HBO Max is another addition to the quickly growing list of new(ish) streaming services that will be available within the next year or so. It seems that nearly every network out there on standard cable is either marketing their own service, working on partnering with another service, or trying to get their own platform off the ground. But why should you care about HBO Max?
For many people, HBO NOW, which costs the same as Max at $14.99/month USD, is enough to accompany Netflix and Hulu, and maybe one or two more streaming services. So how can you switch, and if you don’t have HBO at all, why would you get this one? Well, let’s break it down.
- HBOGO: This is the service that allows you to login on-demand or online in some manner if you pay for HBO as a part of your dish or cable service.
- HBO NOW: This is the service that is standalone for $14.99/month, initially launched through Apple services but is not available on any internet platform.
- HBO Max: This is the service that is basically HBO NOW, but with exclusive content made just for Max. Same price, same content as NOW, but with a whole lot more original movies, documentaries, tv, etc.
Max launches next year in May, and if you have HBO NOW at present, you won’t be getting HBO Max. According to the FAQ for HBO Max, the way to get HBO Max for no additional charge, is to be a new subscriber, paying directly through the HBONOW.com website, as opposed to those who signed up with a third-party service, like Apple, when it first launched. Currently, I get HBONOW through payments made directly to Apple, and thus I would not be eligible for HBO Max unless I canceled my current service with Apple, and signed up directly through HBO and cut out the middle-man. Which I am probably going to do at some point.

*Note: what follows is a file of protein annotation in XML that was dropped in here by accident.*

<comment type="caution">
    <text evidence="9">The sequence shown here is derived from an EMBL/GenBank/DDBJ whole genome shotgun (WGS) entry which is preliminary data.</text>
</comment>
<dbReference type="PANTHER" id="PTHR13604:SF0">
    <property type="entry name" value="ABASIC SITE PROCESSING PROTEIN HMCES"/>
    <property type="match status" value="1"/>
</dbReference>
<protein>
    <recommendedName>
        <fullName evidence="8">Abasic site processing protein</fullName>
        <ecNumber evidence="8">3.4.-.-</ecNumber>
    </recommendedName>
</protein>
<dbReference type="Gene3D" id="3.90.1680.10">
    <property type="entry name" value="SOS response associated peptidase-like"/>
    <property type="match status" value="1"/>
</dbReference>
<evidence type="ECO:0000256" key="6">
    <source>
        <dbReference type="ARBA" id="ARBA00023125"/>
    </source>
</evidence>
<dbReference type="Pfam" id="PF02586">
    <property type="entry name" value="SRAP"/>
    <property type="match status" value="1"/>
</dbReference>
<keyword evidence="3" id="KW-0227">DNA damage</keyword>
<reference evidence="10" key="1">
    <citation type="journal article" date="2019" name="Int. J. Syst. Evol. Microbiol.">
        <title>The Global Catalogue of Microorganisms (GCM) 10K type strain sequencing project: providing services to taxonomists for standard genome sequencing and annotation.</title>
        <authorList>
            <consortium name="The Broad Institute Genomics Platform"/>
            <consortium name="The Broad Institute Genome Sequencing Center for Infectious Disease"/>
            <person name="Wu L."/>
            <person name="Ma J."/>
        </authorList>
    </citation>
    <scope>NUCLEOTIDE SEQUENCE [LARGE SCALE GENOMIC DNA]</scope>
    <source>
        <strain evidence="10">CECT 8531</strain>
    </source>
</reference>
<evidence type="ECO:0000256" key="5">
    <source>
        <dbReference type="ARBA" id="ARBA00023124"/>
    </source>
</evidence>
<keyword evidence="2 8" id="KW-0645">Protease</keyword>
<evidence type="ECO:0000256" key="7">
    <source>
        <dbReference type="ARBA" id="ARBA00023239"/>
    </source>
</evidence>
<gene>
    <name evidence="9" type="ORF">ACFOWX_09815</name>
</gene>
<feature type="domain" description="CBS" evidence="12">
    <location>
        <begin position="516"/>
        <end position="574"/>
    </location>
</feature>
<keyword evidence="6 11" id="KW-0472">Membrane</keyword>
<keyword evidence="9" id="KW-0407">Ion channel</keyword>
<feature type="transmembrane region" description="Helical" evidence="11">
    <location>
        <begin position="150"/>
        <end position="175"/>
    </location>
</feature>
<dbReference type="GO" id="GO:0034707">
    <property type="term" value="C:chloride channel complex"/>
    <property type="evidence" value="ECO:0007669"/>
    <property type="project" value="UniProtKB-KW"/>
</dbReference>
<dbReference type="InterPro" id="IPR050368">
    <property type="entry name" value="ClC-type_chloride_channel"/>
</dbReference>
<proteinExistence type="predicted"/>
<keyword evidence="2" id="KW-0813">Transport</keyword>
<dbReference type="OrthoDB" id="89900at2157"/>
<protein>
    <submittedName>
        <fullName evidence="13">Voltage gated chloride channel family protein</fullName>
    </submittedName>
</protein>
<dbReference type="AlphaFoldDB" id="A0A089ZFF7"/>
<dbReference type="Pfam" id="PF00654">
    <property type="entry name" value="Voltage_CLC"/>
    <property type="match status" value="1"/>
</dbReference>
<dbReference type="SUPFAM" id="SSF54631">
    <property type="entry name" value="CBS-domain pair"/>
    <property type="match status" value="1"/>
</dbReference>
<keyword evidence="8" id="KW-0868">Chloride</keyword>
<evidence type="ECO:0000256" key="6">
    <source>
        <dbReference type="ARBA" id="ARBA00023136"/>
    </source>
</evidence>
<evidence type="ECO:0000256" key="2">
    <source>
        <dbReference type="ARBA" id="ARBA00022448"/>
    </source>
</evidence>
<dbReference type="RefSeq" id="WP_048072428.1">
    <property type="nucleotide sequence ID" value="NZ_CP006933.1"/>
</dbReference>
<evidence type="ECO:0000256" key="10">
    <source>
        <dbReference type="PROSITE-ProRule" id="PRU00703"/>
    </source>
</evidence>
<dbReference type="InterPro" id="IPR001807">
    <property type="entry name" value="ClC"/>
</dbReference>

HBO did state that this is just how things are set up for now, and the verbiage there sounds rather ambiguous, suggesting this could change at some point. The FAQ states that the upgrade is “not currently available to HBO subscribers that obtain their subscriptions through third-party providers that are authorized to distribute the HBO Now service”.
Other customers are eligible for HBO Max at no extra charge, such as those who pay for AT&T’s U-Verse. Check out the FAQ for complete details on what subscribers and services meet the necessary eligibility.
As for the exclusive originals content (unlike Game of Thrones, which is on HBO but can be watched on other streaming platforms like Hulu with the HBO add-on), expect to see shows and films that are only available on HBO Max and nowhere else, such as the recently reported Green Lantern series by Greg Berlanti.
In addition to exclusive original content, South Park is joining HBO Max and will be exclusive to the service, meaning it will no longer be available on Hulu. Additionally, Rick and Morty is reportedly coming to HBO Max, but it will not be an exclusive and will remain on Hulu.
If you have HBO Now through Apple or any other third-part vendor authorized to sell you HBO, you might as well cancel it and sign-up again through HBONOW.com. This will give you Max when it goes live at no extra charge. For those on the fence about HBO? Either sign-up and enjoy what you want now for the same price as Max when it launches in just over six months, or wait. It’s the same price either way.